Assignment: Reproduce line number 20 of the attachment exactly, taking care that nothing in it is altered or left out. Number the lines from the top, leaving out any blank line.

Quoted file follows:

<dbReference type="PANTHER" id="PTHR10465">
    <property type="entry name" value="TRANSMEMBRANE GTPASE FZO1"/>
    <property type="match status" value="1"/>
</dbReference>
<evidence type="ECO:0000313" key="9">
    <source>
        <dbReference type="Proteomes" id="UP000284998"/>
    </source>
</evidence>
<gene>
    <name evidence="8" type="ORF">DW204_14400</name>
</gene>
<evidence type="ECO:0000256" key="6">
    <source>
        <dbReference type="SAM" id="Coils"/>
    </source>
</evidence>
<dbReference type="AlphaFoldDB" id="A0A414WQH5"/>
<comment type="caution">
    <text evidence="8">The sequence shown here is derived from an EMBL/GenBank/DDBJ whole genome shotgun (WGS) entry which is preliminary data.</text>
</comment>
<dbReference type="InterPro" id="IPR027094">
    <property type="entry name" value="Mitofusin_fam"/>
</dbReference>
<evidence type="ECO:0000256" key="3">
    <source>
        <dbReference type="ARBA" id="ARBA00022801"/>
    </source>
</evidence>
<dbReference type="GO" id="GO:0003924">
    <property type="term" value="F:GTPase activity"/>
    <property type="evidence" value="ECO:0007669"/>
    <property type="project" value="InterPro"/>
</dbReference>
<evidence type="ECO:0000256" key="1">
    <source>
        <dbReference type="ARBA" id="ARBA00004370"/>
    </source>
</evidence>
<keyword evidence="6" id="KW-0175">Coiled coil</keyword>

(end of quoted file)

    <text evidence="8">The sequence shown here is derived from an EMBL/GenBank/DDBJ whole genome shotgun (WGS) entry which is preliminary data.</text>